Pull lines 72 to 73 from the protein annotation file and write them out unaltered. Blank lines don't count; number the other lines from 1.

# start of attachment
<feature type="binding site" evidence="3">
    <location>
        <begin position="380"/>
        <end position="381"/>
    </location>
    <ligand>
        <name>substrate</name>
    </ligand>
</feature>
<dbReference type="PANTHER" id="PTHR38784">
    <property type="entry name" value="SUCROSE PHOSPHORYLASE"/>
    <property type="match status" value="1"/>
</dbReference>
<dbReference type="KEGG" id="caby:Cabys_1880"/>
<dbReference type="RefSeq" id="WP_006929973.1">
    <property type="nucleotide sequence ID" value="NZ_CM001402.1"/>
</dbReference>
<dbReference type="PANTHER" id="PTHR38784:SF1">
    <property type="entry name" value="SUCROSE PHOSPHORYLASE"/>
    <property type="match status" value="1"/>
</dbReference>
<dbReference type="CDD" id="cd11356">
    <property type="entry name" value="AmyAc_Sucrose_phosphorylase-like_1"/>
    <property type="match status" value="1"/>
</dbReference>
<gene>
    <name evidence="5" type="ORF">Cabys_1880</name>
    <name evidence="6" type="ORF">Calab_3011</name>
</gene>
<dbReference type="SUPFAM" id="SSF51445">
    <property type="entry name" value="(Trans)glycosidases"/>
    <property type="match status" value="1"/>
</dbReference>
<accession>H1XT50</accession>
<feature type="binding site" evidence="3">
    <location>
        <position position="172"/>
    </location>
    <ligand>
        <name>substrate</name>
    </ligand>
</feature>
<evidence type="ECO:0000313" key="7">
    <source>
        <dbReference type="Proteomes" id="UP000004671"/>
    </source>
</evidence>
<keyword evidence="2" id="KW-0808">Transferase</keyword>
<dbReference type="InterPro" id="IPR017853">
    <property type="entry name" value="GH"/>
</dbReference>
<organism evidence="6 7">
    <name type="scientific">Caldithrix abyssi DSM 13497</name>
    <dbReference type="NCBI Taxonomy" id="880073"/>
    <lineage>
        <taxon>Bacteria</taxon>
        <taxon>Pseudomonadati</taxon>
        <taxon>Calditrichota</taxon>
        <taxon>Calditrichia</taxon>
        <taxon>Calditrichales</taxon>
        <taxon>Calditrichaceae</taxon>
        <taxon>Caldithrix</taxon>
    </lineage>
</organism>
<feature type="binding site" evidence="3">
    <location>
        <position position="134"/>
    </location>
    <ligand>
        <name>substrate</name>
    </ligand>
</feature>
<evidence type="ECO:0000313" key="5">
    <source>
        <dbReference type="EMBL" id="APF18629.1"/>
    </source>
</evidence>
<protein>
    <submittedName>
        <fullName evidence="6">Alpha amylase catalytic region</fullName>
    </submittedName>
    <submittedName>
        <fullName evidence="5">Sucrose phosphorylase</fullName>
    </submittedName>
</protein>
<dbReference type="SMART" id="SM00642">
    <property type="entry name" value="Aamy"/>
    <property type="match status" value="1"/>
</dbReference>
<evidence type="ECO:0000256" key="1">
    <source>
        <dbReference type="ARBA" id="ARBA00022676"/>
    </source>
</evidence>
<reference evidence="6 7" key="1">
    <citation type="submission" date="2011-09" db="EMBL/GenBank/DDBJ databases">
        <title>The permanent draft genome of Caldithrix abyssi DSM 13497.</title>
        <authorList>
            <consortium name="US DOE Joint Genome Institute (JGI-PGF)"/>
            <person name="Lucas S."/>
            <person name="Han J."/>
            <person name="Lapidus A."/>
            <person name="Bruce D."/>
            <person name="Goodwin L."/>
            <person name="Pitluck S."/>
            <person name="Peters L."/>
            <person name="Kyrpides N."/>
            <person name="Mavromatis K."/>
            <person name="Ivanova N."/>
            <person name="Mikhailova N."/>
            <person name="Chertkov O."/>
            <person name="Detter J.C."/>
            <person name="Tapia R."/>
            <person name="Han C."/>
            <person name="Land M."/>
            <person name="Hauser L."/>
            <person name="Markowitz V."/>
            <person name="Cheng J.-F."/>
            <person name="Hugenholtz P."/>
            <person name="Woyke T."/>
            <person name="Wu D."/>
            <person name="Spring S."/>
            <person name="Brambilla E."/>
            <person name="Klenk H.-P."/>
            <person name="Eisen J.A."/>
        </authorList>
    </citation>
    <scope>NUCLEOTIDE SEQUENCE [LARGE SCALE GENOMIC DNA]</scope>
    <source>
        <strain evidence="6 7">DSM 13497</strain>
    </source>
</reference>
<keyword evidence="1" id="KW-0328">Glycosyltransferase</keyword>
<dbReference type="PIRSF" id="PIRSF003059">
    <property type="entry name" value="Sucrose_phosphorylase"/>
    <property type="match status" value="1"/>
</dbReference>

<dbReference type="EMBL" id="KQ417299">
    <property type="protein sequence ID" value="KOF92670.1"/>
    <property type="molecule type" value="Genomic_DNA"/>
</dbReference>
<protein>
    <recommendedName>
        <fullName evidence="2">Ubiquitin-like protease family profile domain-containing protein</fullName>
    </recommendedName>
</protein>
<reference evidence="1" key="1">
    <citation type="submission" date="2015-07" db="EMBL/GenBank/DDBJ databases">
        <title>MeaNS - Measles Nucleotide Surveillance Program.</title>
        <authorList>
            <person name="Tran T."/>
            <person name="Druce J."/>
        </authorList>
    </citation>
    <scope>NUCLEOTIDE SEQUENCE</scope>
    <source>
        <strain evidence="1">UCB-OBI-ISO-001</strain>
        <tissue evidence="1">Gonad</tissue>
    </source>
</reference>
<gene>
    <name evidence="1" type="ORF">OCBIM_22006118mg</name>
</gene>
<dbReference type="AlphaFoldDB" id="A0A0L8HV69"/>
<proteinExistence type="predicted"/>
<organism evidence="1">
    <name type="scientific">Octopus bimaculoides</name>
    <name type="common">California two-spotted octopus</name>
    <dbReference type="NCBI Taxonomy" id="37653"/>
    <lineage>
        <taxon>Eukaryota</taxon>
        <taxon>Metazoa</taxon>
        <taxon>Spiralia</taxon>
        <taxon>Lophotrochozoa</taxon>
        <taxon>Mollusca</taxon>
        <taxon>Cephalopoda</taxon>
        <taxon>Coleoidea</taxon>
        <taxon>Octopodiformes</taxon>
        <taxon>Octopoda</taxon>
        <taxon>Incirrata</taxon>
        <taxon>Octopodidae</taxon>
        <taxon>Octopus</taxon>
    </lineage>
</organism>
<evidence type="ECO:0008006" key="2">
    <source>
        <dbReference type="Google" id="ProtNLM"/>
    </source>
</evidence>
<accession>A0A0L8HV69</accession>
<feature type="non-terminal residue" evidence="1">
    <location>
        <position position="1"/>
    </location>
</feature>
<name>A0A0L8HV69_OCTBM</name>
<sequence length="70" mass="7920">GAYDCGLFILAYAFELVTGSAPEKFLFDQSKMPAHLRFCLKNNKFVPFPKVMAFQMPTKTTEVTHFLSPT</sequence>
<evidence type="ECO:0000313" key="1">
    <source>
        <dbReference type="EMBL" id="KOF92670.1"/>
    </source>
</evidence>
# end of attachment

</feature>
<evidence type="ECO:0000313" key="5">